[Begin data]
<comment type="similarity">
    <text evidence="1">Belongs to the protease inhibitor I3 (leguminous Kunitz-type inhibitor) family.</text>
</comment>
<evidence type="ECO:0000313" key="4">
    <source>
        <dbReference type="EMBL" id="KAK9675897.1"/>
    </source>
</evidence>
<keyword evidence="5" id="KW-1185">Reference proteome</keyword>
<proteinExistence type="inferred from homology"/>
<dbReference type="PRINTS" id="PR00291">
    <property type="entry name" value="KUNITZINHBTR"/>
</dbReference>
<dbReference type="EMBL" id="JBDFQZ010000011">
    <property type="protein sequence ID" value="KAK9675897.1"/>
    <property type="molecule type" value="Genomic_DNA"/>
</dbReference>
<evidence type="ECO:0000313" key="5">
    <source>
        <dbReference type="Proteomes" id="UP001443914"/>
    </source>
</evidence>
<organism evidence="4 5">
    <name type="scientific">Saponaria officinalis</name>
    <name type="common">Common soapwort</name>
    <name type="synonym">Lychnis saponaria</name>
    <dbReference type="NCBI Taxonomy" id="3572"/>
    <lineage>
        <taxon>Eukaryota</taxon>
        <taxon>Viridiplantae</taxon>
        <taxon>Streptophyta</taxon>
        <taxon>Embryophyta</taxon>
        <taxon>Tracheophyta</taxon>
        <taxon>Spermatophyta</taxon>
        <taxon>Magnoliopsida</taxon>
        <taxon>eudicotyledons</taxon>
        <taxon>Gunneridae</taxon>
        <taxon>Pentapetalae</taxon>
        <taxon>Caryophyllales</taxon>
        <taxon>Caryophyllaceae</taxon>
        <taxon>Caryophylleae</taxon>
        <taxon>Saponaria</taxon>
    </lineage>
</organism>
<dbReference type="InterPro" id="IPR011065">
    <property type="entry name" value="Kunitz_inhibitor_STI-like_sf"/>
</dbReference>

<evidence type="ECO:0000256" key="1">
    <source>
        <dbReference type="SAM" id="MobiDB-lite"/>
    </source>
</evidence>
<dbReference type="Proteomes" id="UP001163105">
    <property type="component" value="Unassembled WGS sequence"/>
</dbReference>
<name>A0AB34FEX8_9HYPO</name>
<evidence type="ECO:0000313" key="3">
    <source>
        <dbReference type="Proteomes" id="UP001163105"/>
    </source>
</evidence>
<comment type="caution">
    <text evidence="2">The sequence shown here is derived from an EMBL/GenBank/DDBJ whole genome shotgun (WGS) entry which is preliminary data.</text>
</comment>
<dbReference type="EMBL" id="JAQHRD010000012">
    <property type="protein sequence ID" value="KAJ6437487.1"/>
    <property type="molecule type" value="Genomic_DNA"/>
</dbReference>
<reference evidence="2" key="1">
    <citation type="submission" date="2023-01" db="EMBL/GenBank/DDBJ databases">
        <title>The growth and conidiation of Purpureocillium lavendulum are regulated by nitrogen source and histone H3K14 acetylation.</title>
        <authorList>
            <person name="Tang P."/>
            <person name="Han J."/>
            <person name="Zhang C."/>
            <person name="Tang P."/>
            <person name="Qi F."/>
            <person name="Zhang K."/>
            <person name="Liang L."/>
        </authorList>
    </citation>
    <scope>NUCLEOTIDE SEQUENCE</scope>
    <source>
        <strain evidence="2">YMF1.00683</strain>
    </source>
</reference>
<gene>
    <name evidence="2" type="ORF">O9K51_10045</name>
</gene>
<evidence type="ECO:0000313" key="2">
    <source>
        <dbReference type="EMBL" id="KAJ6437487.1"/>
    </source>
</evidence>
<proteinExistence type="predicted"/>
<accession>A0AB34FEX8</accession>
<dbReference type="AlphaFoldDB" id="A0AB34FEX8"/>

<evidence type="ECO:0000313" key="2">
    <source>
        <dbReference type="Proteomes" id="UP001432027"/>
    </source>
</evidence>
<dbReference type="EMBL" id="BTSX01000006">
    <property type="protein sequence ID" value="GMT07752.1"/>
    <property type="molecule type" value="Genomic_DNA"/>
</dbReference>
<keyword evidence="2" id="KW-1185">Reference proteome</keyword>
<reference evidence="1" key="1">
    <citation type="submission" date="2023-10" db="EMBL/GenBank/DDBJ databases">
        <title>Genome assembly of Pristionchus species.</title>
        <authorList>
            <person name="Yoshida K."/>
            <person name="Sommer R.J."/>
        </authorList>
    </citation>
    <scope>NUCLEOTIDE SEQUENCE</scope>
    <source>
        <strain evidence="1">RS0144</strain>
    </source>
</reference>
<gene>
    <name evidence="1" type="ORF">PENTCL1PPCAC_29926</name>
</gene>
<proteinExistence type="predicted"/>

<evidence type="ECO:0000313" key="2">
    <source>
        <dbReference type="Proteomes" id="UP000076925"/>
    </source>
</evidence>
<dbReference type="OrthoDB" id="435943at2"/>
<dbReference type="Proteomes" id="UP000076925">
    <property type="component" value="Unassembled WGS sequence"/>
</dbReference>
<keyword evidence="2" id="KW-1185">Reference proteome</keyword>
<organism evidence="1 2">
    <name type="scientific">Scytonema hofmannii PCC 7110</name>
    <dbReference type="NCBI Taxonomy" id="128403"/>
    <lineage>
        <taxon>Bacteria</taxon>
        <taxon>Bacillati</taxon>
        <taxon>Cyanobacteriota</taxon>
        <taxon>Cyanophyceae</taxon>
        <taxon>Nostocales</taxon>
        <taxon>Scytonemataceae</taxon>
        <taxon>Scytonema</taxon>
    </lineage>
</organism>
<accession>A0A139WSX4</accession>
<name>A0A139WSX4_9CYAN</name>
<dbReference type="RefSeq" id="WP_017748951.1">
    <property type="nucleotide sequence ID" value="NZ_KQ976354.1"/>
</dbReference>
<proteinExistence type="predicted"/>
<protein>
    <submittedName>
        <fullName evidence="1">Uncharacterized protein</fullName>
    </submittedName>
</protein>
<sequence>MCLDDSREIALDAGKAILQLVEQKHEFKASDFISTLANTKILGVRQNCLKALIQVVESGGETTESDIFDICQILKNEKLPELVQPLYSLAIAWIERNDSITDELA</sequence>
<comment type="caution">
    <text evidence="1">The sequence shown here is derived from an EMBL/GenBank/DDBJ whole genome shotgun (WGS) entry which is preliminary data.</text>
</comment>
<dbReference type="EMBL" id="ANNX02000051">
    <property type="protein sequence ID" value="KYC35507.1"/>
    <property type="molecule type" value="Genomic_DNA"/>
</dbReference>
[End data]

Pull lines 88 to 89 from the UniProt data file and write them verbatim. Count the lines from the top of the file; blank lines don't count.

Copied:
    <name evidence="2" type="ORF">O9K51_10045</name>
</gene>